Bonhoeffer uses a similar phrase 'worldly Christianity'. It's J Gresham Machen that I want to line up most closely with. See his Christianity and culture here. Having done commentaries on Proverbs (Heavenly Wisdom) and Song of Songs (Heavenly Love), a matching title for Ecclesiastes would be Heavenly Worldliness. For my stance on worldliness, see 3 posts here.


It is currently Hannukah (חנוכה) here in Golders Green and surrounds (Dec 16-23). Wikipedia describes the Festival of Lights or Rededication here as an 8-day Jewish holiday observed in Jewish homes by the kindling of lights on each night of the festival - one the first, two the second, etc. This relatively minor feast is an inter-testamental one. Hannukah means 'dedication' and marks the re-dedication of the Temple after its desecration under Antiochus IV. It is calimed that a miracles occurred so that oil was miraculously provided for the menorah.
The main thing is the lighting of lights on a menorah. There is a large public one here in Golders Green. Wikipedia also talks about Hanukkah food and games. Under food it mentions potato cakes known as latkes in Yidish. The Ashkenazis in particular eat these as there is a custom of eating foods fried or baked in oil, preferably olive oil, in light of the supposed miracle. Many Sephardic families (as well as Polish Ashkenazim and Israelis) customarily eat all kinds of doughnuts deep-fried in oil.
As for games the dreidel or sevivon (a four-sided spinning top) is popular. Each side
has a different Hebrew letter - נ [Nun] ג [Gimel] ה [He] ש [Shin]. These letters are an acronym for the Hebrew, נס גדול היה שם, Nes Gadol Haya Sham - A great miracle happened there (the miracle of the oil). The dreidel is used for a sort of gambling game after the lighting of the Hanukkah menorah, to keep children interested during the short time the candles are burning.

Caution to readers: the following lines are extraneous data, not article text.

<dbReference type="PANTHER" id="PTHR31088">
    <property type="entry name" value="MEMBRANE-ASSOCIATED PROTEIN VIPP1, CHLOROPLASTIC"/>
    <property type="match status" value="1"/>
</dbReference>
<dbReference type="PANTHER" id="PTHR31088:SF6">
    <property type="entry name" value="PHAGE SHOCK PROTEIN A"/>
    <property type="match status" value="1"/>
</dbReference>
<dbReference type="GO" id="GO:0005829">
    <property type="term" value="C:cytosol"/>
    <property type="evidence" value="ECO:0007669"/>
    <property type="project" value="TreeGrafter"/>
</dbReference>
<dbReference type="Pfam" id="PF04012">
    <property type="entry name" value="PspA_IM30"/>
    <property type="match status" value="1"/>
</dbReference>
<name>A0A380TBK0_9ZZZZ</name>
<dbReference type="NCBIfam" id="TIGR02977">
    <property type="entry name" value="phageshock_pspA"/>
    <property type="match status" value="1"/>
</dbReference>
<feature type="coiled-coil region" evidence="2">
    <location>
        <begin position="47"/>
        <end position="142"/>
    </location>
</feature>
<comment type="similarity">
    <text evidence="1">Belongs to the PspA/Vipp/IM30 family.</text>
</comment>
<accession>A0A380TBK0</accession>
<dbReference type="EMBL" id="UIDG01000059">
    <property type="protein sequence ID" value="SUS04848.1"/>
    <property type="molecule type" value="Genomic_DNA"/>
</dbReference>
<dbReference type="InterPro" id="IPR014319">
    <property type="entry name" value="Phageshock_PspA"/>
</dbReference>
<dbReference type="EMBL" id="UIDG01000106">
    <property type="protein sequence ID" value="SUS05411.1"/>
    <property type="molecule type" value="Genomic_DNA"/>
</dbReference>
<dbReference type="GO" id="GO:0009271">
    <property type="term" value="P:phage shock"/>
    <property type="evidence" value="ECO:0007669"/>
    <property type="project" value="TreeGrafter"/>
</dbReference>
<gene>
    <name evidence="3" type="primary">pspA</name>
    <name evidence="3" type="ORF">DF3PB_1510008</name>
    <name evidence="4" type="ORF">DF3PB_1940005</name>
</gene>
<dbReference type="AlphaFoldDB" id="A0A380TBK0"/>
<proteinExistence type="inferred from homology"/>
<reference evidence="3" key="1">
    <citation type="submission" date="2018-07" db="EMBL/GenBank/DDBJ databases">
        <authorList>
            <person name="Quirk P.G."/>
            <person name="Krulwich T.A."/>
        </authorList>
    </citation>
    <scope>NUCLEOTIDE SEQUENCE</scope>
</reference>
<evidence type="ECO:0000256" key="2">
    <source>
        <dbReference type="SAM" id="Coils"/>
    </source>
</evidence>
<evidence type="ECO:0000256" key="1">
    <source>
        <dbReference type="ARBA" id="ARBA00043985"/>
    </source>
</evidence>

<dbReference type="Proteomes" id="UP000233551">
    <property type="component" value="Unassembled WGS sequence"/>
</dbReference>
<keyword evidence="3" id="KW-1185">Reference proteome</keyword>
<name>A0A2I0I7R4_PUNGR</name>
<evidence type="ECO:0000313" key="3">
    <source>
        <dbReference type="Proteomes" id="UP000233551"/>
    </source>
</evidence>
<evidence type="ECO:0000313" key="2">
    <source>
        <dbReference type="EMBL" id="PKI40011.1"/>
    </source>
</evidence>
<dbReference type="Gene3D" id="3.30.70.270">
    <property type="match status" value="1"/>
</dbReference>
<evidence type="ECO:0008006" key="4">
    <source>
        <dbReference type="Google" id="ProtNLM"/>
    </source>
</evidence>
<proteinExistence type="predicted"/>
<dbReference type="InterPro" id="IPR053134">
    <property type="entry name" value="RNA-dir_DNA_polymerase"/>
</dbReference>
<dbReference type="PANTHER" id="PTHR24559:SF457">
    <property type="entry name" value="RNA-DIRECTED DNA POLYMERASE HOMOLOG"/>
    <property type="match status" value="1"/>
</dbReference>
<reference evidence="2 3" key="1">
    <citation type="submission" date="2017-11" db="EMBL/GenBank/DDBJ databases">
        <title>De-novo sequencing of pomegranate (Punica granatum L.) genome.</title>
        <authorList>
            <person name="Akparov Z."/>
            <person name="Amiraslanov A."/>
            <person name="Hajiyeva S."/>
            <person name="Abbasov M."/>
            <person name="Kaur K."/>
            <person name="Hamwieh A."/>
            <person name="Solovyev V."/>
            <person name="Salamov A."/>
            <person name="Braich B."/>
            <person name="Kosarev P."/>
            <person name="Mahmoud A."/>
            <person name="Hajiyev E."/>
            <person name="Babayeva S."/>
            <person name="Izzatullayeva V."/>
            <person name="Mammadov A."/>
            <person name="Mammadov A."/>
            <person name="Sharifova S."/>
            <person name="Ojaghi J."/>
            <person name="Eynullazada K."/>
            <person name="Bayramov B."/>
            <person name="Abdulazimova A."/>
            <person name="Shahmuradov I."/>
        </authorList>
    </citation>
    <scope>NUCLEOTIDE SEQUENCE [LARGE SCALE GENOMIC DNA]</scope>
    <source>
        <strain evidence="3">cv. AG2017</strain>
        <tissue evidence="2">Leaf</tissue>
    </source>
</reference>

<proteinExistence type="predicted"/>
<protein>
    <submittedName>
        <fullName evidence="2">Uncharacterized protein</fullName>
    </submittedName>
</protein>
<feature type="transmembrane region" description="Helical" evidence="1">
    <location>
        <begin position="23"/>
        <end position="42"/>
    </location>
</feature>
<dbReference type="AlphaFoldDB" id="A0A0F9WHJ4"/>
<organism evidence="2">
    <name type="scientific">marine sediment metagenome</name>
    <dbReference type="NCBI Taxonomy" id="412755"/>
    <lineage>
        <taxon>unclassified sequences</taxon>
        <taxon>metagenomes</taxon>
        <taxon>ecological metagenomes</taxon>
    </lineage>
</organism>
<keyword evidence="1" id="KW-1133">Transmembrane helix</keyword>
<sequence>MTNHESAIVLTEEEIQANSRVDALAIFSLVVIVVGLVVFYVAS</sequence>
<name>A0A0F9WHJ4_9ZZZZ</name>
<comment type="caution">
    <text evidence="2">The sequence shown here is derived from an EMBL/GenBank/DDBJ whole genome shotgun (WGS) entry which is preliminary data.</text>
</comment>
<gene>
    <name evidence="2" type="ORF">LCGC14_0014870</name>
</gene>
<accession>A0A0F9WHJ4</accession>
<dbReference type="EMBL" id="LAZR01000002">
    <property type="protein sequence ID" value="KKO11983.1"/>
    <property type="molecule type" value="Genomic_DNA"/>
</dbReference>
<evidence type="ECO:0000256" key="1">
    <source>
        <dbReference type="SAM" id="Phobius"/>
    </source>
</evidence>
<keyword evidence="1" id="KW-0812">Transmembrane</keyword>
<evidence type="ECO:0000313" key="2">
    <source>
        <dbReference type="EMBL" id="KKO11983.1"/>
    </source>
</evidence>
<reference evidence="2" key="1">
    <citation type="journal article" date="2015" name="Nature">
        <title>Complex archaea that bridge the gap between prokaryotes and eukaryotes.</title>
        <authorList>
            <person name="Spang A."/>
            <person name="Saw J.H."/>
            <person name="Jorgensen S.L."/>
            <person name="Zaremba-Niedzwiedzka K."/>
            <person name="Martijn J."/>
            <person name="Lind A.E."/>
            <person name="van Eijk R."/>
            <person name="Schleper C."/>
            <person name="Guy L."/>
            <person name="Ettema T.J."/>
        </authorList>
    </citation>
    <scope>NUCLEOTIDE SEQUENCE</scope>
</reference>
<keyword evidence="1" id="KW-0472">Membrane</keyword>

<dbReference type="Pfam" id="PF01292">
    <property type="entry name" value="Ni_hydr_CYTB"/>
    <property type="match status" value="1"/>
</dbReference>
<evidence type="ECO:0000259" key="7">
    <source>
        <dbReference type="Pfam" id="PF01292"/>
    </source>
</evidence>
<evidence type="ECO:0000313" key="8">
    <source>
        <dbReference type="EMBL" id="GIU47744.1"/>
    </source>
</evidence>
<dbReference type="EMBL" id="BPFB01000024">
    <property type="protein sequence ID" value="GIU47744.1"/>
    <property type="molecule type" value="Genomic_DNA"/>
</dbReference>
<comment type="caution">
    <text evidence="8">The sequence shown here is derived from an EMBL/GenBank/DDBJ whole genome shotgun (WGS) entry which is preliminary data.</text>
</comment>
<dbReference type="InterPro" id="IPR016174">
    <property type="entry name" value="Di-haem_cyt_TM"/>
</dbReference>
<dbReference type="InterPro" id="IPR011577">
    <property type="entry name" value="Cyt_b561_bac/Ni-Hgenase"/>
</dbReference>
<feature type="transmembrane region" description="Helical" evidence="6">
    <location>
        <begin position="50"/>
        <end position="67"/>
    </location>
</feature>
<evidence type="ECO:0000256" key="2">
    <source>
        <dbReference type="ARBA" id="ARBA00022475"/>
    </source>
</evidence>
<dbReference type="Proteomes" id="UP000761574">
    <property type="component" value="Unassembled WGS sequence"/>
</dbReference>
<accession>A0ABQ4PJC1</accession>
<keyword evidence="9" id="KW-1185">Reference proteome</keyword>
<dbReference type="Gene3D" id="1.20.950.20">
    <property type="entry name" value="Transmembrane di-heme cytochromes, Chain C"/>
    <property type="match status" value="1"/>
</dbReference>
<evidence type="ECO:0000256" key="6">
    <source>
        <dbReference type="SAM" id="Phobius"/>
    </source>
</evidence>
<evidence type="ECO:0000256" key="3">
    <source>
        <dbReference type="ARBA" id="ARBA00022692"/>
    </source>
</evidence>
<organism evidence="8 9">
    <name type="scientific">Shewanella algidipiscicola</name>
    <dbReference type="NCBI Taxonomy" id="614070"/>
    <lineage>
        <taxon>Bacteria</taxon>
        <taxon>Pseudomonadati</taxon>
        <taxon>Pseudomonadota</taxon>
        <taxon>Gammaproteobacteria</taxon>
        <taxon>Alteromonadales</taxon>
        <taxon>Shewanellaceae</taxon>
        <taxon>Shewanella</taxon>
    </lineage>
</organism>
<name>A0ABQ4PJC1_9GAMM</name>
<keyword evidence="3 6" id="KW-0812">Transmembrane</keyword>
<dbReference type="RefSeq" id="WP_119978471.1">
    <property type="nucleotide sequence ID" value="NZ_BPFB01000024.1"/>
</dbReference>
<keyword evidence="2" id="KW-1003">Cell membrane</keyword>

Hanukkah gelt is often given to children. The amount is usually in small coins, although grandparents or others may give larger sums as an official Hanukkah gift. In more recent times chocolate gelt has become popular. Gifts can be given so that Jewish children do not feel they are missing out on Christmas.
Wikipedia also says that in recent years, a Christmas/Hanukkah amalgum has emerged - dubbed 'Chrismukkah' - celebrated by some mixed-fatih families, particularly in the US. A decorated tree has come to be called a 'Hanukkah bush'. Other Jews (tongue-in cheek) wish each other 'happy cholidays'.
I didn't spot anything on Hannukah there but this is a good site for Christians keen to reach Jews.

1 comment:

Ellen Q-P said...

Re Channuka - on Tuesday a little boy was playing wth a top when i went to teach the children - now i know why! today a girl in golders Green said - let's go & get some doughnuts (not to me)- when they were lighting the light -and when I went to teach today, one of the children showed me her bag of pennies (I had no idea why!) so next year i can contribute to it! from Ellen.